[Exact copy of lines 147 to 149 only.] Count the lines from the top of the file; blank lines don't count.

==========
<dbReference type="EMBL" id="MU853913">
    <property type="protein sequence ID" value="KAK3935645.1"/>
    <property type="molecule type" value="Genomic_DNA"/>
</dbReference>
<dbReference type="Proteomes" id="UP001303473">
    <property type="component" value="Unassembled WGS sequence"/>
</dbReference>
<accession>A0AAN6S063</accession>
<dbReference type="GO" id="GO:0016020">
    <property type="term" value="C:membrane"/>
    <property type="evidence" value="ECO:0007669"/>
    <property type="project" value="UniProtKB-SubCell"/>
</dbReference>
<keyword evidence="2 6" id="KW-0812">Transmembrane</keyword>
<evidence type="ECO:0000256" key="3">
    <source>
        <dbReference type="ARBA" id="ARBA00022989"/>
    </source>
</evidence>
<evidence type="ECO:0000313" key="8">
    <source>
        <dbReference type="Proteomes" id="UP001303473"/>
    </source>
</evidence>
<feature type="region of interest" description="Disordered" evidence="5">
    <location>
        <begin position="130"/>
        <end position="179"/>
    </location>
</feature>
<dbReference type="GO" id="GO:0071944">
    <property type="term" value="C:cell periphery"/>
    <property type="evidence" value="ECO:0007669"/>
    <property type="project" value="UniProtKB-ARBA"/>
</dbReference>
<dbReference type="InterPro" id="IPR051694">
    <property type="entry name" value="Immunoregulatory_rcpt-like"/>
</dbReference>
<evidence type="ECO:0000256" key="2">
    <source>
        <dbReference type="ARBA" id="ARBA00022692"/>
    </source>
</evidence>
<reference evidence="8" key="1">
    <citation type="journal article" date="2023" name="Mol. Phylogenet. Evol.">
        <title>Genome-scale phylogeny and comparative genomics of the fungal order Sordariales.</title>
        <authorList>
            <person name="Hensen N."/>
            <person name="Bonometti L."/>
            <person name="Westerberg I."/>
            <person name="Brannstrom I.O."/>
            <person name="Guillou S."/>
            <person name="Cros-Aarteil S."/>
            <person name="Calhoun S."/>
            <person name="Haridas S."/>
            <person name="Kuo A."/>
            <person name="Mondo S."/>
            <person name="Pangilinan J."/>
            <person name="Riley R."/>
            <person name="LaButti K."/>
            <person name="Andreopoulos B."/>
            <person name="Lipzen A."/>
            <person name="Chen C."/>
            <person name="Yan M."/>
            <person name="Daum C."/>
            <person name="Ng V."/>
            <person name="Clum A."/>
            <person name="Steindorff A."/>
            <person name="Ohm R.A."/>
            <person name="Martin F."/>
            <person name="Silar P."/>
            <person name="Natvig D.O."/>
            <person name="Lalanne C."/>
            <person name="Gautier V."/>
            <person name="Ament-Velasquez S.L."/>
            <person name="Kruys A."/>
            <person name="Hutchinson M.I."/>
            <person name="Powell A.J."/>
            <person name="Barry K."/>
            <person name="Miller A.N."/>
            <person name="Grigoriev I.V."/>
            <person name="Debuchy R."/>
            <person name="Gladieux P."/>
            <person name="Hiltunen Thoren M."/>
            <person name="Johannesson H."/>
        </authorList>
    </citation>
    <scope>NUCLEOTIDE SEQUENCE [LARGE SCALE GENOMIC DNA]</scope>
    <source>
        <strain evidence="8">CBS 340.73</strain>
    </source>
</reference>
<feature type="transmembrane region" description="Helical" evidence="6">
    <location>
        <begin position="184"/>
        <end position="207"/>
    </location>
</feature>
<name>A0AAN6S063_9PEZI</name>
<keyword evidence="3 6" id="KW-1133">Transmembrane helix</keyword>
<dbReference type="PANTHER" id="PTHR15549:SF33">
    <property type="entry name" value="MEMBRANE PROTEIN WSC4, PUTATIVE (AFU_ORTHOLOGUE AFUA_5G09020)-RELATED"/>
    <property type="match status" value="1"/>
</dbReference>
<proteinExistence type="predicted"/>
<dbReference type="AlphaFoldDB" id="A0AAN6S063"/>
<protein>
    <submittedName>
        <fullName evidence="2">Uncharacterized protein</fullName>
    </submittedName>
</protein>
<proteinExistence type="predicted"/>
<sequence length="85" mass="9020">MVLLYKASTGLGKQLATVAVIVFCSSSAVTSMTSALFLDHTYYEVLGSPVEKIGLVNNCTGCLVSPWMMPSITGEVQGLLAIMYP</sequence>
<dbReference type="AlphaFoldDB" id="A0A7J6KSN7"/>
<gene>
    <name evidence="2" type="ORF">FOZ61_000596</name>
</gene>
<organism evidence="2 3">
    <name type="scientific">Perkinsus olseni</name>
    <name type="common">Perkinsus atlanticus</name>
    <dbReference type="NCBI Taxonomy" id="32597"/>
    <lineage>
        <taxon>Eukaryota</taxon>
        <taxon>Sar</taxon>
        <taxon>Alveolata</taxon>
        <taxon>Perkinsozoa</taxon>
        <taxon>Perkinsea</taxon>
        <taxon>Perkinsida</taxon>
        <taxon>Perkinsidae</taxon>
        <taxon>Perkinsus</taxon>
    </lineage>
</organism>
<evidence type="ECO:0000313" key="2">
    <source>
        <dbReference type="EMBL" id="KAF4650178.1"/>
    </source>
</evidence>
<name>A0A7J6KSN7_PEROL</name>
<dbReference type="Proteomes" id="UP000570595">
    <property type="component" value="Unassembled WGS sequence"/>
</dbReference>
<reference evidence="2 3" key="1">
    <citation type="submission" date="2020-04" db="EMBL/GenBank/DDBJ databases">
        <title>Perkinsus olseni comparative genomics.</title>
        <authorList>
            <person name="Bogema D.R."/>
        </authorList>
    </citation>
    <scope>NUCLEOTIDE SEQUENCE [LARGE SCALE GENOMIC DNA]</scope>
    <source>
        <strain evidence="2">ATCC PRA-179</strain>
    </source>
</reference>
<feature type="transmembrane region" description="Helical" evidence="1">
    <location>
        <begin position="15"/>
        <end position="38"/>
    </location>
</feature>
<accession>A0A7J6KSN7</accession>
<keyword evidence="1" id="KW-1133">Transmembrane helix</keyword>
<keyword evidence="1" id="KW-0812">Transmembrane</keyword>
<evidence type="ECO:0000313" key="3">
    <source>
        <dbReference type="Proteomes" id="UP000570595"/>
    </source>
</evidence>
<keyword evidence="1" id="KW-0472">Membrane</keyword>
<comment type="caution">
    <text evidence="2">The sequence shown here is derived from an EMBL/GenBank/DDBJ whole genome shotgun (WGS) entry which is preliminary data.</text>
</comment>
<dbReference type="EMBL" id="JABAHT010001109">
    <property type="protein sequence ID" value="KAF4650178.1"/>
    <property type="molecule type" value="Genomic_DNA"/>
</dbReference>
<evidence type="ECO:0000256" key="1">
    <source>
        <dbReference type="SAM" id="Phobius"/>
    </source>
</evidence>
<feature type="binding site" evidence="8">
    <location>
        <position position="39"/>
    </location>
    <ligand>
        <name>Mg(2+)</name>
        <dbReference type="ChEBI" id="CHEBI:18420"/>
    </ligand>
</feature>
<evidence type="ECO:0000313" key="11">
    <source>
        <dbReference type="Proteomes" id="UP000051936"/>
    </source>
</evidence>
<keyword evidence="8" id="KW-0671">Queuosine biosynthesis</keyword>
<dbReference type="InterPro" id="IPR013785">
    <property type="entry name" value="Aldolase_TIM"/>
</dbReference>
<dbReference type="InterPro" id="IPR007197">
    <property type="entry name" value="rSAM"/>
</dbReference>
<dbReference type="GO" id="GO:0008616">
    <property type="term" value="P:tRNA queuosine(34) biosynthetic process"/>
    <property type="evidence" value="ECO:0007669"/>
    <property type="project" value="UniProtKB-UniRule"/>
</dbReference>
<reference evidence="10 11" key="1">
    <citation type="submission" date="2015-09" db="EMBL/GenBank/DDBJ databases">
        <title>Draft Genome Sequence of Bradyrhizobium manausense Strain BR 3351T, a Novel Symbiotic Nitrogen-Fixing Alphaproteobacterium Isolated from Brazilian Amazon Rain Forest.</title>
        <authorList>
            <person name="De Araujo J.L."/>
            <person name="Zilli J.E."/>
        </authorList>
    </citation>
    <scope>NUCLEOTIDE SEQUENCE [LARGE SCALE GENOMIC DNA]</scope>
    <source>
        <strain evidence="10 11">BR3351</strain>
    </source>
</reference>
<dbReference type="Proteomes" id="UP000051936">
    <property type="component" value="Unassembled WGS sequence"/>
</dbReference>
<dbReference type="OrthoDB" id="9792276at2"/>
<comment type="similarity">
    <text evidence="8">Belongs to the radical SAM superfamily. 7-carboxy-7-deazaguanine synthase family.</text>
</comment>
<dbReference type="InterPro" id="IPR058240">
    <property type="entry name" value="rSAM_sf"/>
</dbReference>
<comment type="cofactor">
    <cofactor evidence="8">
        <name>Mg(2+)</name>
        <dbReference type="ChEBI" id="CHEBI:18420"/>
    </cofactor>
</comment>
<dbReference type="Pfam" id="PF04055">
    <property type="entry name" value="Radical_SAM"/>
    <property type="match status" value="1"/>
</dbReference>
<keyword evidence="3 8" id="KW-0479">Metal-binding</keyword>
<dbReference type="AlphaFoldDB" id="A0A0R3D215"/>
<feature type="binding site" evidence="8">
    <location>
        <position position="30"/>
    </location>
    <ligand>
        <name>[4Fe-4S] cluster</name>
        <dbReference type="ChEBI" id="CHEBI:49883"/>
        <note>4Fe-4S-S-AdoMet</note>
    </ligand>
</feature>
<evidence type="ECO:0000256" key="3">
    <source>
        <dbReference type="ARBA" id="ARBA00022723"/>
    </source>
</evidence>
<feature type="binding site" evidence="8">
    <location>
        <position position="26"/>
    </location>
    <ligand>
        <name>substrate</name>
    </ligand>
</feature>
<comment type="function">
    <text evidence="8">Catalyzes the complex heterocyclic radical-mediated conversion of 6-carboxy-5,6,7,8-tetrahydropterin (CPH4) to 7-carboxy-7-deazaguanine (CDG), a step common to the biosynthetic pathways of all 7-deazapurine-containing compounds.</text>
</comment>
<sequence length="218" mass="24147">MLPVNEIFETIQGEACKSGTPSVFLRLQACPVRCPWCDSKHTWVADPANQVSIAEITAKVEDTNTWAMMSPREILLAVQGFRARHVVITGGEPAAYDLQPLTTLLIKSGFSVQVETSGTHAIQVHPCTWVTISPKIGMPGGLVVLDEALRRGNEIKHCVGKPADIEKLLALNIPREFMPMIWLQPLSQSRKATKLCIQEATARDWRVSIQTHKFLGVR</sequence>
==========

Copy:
        </authorList>
    </citation>
    <scope>NUCLEOTIDE SEQUENCE [LARGE SCALE GENOMIC DNA]</scope>